Zodiac Aerospace, the seat manufacturer for United’s new Polaris Business Class seat, is in trouble. With labor issues threatening production schedules, United faces further delays in its Polaris retrofit program. Nevertheless, I contend United will not lose too much sleep over this setback.
Zodiac is facing labor problems in the United Kingdom, primary assembly site for the United Polaris program–
In guidance issued Tuesday, Zodiac warned investors it was having “industrial issues” in the United Kingdom, and said the problems were causing “significant disruptions and delays.” Zodiac also makes seats in the United States, and that branch is operating normally, but that’s likely little consolation to United, which has said its seats are being manufactured by Zodiac Seats United Kingdom.
“We are not happy. Period.” United CEO Oscar Munoz said Tuesday at the J.P. Morgan Aviation, Transportation and Industrials Conference.
Of course United is not happy. It is not like United can just call B/E Aerospace and be penciled into their busy calendar. United’s proprietary premium class product is stuck in the hands of Zodiac and all United can do is what they are already doing — keep the pressure on:
We have plans that are dynamic at this point, and [Zodiac] is receiving lots of beneficial support from our management team every single day. We are working hard with them and with other suppliers to make sure that we can expedite our plan. Rather than just be unhappy, we’ve got people on site with the folks there to make sure that we can expedite and accelerate as much as we can.
Munoz uses “expedite” in consecutive sentences, underscoring that United will be the nagging customer who wakes up with Zodiac each day to ensure that at least it is given priority over others. In my experience, this works. While working for Star Alliance I had the opportunity to work with both B/E Aerospace and Zodiac and there are two things I can add. First, Zodiac’s issues are not recent (just ask American Airlines). Second, pressure works.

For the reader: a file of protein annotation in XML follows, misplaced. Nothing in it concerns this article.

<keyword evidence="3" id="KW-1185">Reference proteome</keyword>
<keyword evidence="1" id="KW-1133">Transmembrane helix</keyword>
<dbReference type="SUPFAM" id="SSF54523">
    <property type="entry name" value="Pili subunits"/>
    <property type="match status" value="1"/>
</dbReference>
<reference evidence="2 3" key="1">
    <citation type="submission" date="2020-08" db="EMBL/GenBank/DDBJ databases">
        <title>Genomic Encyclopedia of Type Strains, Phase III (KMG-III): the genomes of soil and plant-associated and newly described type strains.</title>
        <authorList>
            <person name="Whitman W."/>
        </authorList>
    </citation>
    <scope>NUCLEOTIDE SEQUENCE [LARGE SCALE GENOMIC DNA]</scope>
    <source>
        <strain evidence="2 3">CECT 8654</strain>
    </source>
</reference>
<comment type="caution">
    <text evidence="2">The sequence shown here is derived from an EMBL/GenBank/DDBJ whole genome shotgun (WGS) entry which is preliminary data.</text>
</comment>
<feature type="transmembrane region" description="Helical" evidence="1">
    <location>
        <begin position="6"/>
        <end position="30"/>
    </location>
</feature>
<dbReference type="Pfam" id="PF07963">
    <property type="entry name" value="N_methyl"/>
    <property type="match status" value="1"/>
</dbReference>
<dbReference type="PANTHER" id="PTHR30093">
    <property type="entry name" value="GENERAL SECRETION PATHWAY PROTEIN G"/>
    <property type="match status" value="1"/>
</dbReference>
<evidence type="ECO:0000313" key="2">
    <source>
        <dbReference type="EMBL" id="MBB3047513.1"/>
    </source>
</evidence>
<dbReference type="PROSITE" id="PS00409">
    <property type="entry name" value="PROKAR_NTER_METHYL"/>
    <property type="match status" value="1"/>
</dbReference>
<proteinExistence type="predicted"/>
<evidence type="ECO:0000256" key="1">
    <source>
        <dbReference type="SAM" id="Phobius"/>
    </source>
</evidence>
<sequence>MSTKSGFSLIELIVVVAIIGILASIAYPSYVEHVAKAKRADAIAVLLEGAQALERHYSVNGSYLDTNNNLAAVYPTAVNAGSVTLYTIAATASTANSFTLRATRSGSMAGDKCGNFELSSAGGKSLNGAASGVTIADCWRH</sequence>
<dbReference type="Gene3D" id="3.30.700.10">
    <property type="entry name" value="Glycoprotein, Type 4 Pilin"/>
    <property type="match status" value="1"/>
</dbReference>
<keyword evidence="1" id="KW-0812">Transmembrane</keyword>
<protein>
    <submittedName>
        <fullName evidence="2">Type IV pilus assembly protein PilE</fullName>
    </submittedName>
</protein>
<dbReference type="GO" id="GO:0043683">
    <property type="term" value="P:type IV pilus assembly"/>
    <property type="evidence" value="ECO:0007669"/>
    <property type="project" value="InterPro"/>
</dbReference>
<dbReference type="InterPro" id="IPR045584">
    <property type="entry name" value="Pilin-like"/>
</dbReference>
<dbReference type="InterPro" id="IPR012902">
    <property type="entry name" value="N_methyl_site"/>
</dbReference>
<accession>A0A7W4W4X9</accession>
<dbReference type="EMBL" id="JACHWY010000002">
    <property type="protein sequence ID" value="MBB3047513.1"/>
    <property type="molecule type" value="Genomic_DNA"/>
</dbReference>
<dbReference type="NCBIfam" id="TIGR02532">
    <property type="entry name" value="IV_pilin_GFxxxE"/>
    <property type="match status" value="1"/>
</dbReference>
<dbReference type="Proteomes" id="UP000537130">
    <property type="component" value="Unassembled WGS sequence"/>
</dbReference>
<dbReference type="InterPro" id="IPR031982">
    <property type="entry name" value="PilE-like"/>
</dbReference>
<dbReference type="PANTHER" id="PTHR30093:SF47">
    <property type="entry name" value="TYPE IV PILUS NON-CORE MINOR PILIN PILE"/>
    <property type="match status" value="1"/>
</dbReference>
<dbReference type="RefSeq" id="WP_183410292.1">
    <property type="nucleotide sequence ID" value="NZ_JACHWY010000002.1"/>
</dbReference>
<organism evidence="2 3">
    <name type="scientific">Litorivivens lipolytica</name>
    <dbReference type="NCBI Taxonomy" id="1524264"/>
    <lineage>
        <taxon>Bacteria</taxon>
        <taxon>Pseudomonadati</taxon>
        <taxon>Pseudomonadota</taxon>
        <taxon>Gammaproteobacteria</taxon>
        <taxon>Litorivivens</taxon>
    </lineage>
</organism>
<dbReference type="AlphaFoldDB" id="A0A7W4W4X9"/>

Why United Won’t Sweat It
Customers are a funny commodity. We see that United has plastered airports, magazines, and even popular TV shows with ads like this–
Many customers walk on to planes expecting the new product.
And many customers walk away thinking they have got it…
Twice recently I flew United’s old business class (which still has lie-flat beds) and heard passengers comment on how great the new seats were.
Lipstick on a Pig
United rolled out its new Polaris soft product on all longhaul flights last December and that action alone is buying it time. Passengers love the new Saks Fifth Avenue bedding and though the menus also represent a more modest change than initially imagined, at least the staple meal items have been given fresh crockery and new garnishes.
What I’m trying to say is that passengers in business class are just happy to sleep and United’s lie-flat beds — even the 8-across 777-200 version — will still do the trick. Bedding is now nice, meals are better, FAs are much more pleasant, and Wi-Fi available. Combine all those benefits and United has bought itself some time. Heck, some consumers are already under the impression (and happy) with United Polaris.
That doesn’t mean United has a competitive product right now — if we are talking about the seat alone — but combine all aspects of the business class experience and United is respectably competing.
Perhaps my theory will not bear out, but I have flown some beautiful brand new planes with spacious business class seats lately. In all honesty, I did not sleep any better on a reverse herringbone seat than in United’s denser configuration. I reject the notion United is going to lose market share for offering a lie-flat seat with better bedding than any airline I can think of in business class. The new seat is welcomed and necessary, but not so critical that this latest production delay will torpedo premium yields.